(Download here the french version) Bearded Vulture Eglazine is one of the most adventurous solo travellers ever seen. Hatched in captivity and released in 2020 in the French Massiv Central, Eglazine became famous for spending her summers wandering between the Netherlands and northern Germany. Unfortunately, we received worrisome data from Eglazine’s GPS tag in May 2023. Despite several on-site searches (in Normandy, France), we were not able to find her or the tag. Her fate remains unknown. We hope Eglazine is fine and has only escaped our monitoring network. We are urgently searching for potential observations of her.
We need your help to find Eglazine
We call on all vulture lovers, photographers and observers who have recently encountered a Bearded Vulture similar to Eglazine to please share that information with us.
We are especially looking for photos of recent observations in France, Belgium, the Netherlands or Germany (territories that she vastly explored in the last two years). Below is the last photo from Eglazine, taken in March 2023. In the meantime, Eglazine has certainly changed some feathers, but we can identify her in a photograph.
- Age: 4th calendar year
- PVC rings: code ET, colour argent
- Plumage characteristics: Eglazine has already entered her sub-adult phase and is displaying transition plumage. Her head is still black, but it is beginning to lighten up, and some white feathers may have appeared. The body plumage is grey-brown. Eglazine still had three bleached feathers in March this year; however, some might have already been replaced.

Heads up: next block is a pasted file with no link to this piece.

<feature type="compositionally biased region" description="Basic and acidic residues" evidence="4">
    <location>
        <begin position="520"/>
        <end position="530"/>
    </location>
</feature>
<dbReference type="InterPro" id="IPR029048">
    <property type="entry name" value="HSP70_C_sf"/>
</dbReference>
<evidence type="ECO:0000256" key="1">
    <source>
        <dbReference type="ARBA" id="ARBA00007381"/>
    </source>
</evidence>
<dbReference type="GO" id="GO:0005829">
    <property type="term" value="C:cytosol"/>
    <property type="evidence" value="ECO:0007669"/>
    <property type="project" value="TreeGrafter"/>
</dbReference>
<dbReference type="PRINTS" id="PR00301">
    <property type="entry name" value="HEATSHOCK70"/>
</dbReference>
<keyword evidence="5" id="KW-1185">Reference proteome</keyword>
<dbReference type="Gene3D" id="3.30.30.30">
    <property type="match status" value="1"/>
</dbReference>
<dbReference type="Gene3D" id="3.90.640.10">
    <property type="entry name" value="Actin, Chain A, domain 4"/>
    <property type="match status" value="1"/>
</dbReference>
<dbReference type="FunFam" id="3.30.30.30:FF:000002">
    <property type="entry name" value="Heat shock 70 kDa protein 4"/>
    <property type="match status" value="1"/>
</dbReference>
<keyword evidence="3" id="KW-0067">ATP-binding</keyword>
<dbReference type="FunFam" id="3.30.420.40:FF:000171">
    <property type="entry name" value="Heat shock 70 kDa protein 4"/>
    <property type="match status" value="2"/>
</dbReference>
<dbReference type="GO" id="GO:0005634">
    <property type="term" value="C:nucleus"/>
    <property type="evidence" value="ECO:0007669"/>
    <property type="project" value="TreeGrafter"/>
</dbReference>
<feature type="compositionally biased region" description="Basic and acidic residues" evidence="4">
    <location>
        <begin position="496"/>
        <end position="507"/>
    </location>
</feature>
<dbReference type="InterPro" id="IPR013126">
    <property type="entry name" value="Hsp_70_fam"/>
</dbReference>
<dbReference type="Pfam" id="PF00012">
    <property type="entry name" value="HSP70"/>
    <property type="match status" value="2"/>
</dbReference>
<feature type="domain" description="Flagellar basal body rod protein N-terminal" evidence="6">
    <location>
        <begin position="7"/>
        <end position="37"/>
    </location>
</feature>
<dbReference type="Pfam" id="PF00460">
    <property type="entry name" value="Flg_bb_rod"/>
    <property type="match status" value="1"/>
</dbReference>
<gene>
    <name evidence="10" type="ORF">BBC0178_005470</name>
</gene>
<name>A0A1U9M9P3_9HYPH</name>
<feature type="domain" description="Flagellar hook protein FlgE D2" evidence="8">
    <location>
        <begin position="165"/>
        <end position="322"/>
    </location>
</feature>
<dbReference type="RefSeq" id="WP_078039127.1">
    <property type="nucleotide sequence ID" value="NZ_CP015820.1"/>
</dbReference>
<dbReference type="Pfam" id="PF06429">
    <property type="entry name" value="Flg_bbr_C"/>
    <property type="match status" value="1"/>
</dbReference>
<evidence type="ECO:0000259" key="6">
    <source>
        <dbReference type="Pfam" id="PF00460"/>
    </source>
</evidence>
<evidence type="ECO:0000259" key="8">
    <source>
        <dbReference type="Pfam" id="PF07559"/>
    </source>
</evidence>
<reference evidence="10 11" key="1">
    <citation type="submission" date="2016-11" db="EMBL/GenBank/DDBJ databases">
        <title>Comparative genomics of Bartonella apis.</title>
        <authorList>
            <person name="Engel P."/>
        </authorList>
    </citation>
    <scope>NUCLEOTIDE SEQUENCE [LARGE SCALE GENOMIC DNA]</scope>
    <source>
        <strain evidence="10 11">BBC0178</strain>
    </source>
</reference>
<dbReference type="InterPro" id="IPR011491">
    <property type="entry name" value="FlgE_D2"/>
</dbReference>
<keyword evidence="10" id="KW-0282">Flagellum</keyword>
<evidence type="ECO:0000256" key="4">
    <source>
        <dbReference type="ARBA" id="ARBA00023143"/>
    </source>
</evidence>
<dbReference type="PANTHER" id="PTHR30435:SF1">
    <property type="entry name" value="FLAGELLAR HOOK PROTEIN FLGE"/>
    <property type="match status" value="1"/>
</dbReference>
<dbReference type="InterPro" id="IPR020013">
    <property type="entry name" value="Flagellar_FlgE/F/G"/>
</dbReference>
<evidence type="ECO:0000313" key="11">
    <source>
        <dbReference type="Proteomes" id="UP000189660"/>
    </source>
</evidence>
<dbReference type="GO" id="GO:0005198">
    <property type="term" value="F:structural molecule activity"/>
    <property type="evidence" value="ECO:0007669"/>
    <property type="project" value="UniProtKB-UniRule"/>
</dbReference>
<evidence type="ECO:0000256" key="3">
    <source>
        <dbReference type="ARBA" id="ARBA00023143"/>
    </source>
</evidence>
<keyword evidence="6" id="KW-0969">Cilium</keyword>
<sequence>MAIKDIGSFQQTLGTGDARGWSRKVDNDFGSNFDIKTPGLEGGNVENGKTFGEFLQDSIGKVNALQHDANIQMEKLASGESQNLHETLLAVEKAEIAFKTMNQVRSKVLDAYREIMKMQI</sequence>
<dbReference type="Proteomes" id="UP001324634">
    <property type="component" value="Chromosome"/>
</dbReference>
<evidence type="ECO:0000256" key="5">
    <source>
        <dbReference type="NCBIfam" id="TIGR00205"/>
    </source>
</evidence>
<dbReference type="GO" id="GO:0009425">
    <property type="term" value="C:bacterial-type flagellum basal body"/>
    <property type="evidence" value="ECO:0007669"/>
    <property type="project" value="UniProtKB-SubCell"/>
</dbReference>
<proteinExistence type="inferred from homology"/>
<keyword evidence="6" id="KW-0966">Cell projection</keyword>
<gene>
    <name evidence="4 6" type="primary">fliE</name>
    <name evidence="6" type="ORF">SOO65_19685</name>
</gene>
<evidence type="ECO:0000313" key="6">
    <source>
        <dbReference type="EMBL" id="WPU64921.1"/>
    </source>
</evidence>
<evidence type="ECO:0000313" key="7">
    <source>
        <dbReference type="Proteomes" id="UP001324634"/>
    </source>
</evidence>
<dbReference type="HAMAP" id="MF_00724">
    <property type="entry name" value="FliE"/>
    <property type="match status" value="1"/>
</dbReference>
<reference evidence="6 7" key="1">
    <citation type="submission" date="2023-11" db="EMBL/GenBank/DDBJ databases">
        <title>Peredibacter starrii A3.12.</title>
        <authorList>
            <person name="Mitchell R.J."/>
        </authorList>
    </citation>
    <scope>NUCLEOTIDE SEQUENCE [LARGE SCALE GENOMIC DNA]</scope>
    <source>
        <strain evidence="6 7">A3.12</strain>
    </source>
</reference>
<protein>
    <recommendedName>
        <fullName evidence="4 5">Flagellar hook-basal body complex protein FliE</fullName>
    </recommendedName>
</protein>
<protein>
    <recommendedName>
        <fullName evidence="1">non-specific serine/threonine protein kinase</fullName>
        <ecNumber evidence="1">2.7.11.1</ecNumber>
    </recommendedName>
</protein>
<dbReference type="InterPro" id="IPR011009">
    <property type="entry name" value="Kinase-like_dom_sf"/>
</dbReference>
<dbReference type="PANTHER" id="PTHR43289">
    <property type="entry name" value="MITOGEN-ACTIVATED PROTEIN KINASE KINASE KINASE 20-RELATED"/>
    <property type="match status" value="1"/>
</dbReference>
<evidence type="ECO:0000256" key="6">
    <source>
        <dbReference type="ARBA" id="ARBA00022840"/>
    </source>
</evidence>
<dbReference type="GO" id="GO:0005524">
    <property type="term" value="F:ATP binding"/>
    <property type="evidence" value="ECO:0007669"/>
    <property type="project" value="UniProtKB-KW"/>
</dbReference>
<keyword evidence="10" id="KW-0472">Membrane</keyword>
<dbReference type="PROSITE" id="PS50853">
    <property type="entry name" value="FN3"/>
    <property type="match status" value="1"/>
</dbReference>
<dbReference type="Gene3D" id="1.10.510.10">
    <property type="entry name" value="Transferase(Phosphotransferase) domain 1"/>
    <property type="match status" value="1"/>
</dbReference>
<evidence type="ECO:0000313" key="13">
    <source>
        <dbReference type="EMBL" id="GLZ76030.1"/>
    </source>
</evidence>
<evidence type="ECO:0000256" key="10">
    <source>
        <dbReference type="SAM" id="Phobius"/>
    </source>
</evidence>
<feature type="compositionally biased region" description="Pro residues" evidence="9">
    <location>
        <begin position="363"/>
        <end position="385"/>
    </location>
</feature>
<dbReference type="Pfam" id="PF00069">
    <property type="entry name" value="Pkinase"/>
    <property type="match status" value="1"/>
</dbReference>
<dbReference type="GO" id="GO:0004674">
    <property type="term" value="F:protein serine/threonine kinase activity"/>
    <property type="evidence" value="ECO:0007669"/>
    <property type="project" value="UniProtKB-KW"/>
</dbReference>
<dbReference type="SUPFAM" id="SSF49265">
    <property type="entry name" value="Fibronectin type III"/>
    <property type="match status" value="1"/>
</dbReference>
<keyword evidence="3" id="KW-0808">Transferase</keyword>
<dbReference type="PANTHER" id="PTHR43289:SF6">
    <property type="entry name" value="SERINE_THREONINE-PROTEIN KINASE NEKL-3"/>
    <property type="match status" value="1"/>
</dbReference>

Please send your observations and photos to: firstname.lastname@example.org.
Eglazine hatched in Parco Natura Viva in March 2020 within the Bearded Vulture Captive Breeding Network, coordinated by the Vulture Conservation Foundation (VCF) on behalf of EAZA’s EEP. Around three months after hatching, the LIFE GypConnect project (2015-2022) received the female vulture. The LPO team at the Grands Causses’ technical site fitted her with identification rings and a GPS transmitter for monitoring purposes. They proceeded to release Eglazine in the Grands Causses using the hacking method, placing her into an artificial nest at a suitable habitat.
Her first long-distance journey started in April 2021: Eglazine ventured to the Netherlands, flying more than 1800km from the Grands Causses. After spending the summer wandering between the Netherlands and northeastern Germany, she returned to France in October. In 2022, she made a similar move in Spring and flew north. However, as autumn came, Eglazine stood way longer than expected and partially wintered in Germany.
Finally, in February 2023, Eglazine made her way to the Massif Central but didn’t reach the Grands Causses. During March and early April, she explored the Haut Jura region before eventually returning to the Massif Central, where she remained until the end of April. With the arrival of May, Eglazine once again took flight, this time heading northward in France.
She may have embarked on her annual journey to the Netherlands, following the familiar route she had taken in the past two seasons. However, at some point during her journey, we unfortunately lost the signal from her GPS tag, leaving us uncertain about her location. The last known sightings of the bird were in Normandy (in the Orne department) at the beginning of May 2023.